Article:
Saturday, January 1, 2011

WBL #4: The Antelope Story

The history books belong to the Cheetahs. Someone must tell our story.
WBL #4 is in the books and sometime today the story of the ride will be written by the Cheetah Jefe and his Humble Chronicler. In a style somewhere between the commentary of legendary cyclist Sean Taylor, a post Rain Dogs Tom Waits song, and Triumph the Insult Comic Dog, the drama, the suffering, the irony, and the "epic-ness" of the day will be immortalized. Like all history, however, it is written by the powerful, those who hammer with the gods  or at least with the Cat 3's. Cycling history is writ from the front of the pack, those wimpering, cracked packs of riders at the back worth barely a footnote if that. But who really suffered? The winners, the powerful who could stay in the hunt and on a wheel through a 7 mile sprint zone pregnant with rollers? Or the stragglers, fighting wind and physics with grim determination to minimize the gap, to never quit.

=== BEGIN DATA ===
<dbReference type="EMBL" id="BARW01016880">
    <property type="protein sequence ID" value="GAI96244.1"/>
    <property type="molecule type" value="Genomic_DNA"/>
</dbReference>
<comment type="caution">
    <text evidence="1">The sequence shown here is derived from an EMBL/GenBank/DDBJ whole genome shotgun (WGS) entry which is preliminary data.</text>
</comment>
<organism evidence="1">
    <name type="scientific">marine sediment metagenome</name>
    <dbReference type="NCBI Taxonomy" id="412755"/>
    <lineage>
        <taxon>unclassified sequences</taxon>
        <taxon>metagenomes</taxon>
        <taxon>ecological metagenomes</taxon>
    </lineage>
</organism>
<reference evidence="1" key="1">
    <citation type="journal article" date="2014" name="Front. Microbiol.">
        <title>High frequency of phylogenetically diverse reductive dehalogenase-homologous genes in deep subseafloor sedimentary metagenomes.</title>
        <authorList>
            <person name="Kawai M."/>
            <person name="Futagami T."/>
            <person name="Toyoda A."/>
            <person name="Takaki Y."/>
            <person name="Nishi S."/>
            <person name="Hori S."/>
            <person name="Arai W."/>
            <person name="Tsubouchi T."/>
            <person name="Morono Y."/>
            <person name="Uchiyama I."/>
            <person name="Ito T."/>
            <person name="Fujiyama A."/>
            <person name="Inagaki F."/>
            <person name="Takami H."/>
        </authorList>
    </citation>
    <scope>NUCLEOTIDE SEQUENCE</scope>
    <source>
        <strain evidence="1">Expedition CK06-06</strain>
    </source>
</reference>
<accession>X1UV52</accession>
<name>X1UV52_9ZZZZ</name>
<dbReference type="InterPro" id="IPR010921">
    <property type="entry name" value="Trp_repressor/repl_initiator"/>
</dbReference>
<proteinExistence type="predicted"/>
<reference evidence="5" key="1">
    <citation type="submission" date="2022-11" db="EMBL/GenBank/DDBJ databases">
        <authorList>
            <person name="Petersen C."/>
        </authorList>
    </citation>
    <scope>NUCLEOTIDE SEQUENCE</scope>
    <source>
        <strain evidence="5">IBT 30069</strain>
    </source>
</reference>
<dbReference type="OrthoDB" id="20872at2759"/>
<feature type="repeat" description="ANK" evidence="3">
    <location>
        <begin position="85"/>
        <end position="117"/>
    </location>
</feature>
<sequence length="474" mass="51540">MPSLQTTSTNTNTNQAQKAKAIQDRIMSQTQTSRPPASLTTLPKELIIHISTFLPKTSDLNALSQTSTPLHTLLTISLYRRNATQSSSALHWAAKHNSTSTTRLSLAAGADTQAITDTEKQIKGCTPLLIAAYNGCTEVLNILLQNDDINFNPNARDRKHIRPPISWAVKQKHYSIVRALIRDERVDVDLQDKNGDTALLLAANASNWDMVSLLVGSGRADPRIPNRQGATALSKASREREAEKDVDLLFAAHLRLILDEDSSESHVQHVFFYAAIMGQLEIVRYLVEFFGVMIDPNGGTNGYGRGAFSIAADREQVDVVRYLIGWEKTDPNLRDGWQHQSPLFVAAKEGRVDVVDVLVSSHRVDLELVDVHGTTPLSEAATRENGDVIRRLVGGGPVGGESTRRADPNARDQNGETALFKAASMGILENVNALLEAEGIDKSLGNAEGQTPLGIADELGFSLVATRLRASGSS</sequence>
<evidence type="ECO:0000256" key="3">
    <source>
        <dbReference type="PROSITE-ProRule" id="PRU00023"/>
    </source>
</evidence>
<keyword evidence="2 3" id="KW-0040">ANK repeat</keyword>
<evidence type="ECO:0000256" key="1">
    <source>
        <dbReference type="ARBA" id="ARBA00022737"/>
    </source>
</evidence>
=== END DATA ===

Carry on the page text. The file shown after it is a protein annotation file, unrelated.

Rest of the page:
We are the antelope and this is our story.

Friday, the final day of 2010 dawned clear and beautiful as cyclists from all over North Georgia converged on downtown Athens for 75 miles of pedal rotation. The day was dedicated to Big Cappy, the grizzled cabinet maker of Cappy's Custom Cabinets fame. Cappy was kind enough to pose for a pre-ride photo.

Custom only man, and you don't want to know why they call me "Big" Cappy

Even Cappy's cabinets look fast:

No Antelope undies in the top drawer please.

Here is a cabinet that was made for Big Cappy's son, Little Cappy who is also a cheetah.
Shhh, don't tell Lil Cappy I was in his cabinet.
Several antelopes showed up for Cappy's WBL. Aside from the lack of race team kits, you can usually tell the Antelopes by their hairy legs.
L-R: Sean, JimK, BenSee, Marky
The Cheetah Jefe got everyone together and laid down the law.

If anyone crosses the yellow line, you will be sorry as illustrated in this next picture....
That's my line pinhead.